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The Normalization of "Working Through Covid"
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Over the last six months — and more specifically, the last two — millions of people whose jobs had allowed them to work from home have tested positive for Covid. I’ve come to think of it as a sort of Privileged WFH Blue State Wave: as even the most Covid-conservative of offices began opening up, and mask mandates in blue states like Washington faded away, I began hearing from family after family who’d avoided the disease for two years, only to have it come home this Spring.
And yes, people who haven’t had the ability to be as cautious about the virus — because of their job, or the politics of their state, or the rules in their children’s schools — are also getting Covid, often for the second or third time. This is not great for any number of reasons, and we don’t yet know the long-term ramifications of multiple infections, and like a lot of people, I find the leadership vacuum in this stage of the pandemic somewhat terrifying.
But I want to focus, at least for the duration of this piece, on the reactions to contracting the virus within this very loosely defined WFH wave. Because this is a group that has the most privilege in terms of the ability to take paid time off to truly recover from it — and, in many cases, the least willingness to do so.
Perhaps this scenario is familiar. You work in a job that transitioned to fully remote at the onset of the pandemic. You’re early or mid-career, established enough that you’re not terrified for your job every day, but still trying to underline that you’re exceptional and on the path towards….something. Your company has fairly generous vacation and sick leave, but you’re also somewhat understaffed — hiring has been difficult in this economy, as the refrain seems to go — and has struggled to backfill for parental leave or even just when someone leaves. Your job, like everyone else’s job at the organization, has expanded.
Before the pandemic, people would maybe take a sick day if they were really sick — like, came down with Norvovirus sick — but sometimes people would come into the office with nasty colds, or if they did stay home, they’d be furiously emailing all day, trying to prove they were still working. And for that first, heady, claustrophobic year of the pandemic, people just seemed like they were working all the time. No one was sick because no one was going anywhere; even people with kids weren’t getting as sick, because the kids were home or masking, too.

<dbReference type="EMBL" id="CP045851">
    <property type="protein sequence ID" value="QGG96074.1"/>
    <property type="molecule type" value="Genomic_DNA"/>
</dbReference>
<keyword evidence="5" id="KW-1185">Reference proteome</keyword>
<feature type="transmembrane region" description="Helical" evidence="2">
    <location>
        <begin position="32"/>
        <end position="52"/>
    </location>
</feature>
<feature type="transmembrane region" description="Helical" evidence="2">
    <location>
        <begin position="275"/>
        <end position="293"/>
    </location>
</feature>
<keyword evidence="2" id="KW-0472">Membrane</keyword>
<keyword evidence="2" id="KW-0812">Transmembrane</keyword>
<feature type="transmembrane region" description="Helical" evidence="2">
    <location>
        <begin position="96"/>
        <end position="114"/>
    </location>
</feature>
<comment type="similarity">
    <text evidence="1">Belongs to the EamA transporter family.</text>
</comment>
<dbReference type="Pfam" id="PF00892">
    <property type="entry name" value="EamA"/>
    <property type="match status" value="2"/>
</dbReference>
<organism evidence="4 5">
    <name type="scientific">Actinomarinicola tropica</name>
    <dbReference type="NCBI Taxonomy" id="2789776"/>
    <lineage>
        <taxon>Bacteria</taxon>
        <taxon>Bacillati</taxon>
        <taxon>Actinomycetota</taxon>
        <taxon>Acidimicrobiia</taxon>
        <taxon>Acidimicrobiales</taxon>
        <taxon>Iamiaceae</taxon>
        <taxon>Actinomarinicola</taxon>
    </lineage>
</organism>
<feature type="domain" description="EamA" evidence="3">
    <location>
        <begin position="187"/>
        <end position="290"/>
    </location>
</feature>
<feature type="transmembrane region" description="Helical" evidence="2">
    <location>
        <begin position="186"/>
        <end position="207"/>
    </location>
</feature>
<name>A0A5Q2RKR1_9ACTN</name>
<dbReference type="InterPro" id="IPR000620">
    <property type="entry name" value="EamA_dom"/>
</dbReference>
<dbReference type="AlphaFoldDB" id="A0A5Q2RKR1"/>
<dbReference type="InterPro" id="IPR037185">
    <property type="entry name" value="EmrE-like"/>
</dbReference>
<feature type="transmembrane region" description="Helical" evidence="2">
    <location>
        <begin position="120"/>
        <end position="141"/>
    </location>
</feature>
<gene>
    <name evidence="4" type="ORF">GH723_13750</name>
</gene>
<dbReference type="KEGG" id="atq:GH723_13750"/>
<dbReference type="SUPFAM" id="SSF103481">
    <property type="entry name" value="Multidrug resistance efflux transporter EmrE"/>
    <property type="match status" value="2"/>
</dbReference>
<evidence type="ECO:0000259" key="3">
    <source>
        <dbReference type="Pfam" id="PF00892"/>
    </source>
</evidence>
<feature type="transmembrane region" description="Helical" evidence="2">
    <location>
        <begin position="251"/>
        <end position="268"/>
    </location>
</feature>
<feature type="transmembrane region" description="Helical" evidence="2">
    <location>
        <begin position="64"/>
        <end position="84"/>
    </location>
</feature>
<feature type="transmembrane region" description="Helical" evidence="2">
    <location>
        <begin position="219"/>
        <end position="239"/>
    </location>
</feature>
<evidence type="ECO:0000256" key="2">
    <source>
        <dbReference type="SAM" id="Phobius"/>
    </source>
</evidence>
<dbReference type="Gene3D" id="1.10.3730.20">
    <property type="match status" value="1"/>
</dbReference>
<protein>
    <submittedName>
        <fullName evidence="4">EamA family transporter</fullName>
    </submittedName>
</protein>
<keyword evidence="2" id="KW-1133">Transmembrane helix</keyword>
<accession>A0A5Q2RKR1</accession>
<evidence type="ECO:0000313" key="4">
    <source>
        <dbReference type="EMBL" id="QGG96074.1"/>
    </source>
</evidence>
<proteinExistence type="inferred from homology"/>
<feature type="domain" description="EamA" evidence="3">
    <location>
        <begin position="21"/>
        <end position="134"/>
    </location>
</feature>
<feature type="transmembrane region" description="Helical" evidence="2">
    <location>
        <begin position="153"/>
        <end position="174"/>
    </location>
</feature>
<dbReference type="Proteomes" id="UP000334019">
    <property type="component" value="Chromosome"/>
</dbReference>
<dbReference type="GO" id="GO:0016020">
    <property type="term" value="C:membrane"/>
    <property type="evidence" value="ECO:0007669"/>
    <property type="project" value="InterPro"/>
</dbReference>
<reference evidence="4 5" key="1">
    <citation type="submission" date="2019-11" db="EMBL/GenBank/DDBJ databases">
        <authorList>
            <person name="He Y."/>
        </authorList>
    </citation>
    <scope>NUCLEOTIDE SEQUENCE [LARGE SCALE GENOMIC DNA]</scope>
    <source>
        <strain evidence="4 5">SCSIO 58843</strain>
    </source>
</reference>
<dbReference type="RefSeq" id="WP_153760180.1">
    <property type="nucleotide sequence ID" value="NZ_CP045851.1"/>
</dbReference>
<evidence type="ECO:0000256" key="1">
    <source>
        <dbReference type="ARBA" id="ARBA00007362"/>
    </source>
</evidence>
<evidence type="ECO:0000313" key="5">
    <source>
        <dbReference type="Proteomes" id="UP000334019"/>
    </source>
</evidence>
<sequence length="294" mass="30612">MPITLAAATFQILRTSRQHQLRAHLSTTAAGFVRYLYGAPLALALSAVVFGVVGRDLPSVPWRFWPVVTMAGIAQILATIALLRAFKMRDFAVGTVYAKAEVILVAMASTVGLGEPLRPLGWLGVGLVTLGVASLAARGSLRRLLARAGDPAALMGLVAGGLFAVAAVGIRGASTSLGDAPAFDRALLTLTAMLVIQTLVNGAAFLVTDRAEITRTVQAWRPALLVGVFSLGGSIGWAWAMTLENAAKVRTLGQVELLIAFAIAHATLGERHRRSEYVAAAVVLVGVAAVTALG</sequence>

A few people in your organization cohabited with people who were essential workers, and maybe a handful got it, and maybe some were still struggling with the lingering effects of long Covid, but you didn’t really know about it, because other people’s health isn’t your business (and so many people are terrified of disability, so they just….don’t talk about it).
And so now, as you or someone close to you in your organization tests positive, there’s a weird, unspoken understanding that you should probably just keep working. Maybe not work as hard as you would on a normal day, but definitely keep up with emails and maybe attend a few meetings and just kind of have Slack open on your phone in case something comes up — ambient working, low-energy working, but nonetheless working. People will log on averring “oh I just have a mild case,” but the understanding of “mild” has expanded to include any case that doesn’t require hospitalization.
In situations like these, there’s no manager that’s forcing the employee to keep working. In fact, their manager has probably said something along the lines of “take some time if you need it” — an invitation for the worker to prove that they do not, in fact, need it, or any sort of allowance, because they are so exceptional that they will work through anything, including Covid. Or they feel that their workload is so precariously balanced — and the organizational itself so stretched — that if they do stop working, they will return to a cascading disaster.
At this point, I want to underline that I’m not talking about people who don’t have sick leave. I’m not talking about people who are freelancers and also don’t have paid sick leave. I’m not talking about members of what theorist Guy Standing calls the precariat, whose entire livelihood will be threatened if they do not try to work through Covid. I’m talking about people who have internalized a personal or structural work ethic that whispers to them — before and after a positive Covid test — that rest is weakness, and the ability to power through sickness is a sign of personal grit and resilience.
And I get it, boy do I get it. We have worked through so much these last two years — intermittent or nonexistent childcare, abject terror, a contested election, an attempted coup, ongoing climate catastrophes that have made it dangerous to go outside, ongoing and targeted racial violence — that somehow working through fatigue, or brain fog, or what might initially feel like a mildly elevated cold feels….normal? Like the right thing to do? And that taking time off when so many others don’t have the ability to do so is somehow insulting? And I mean what else are you going to do?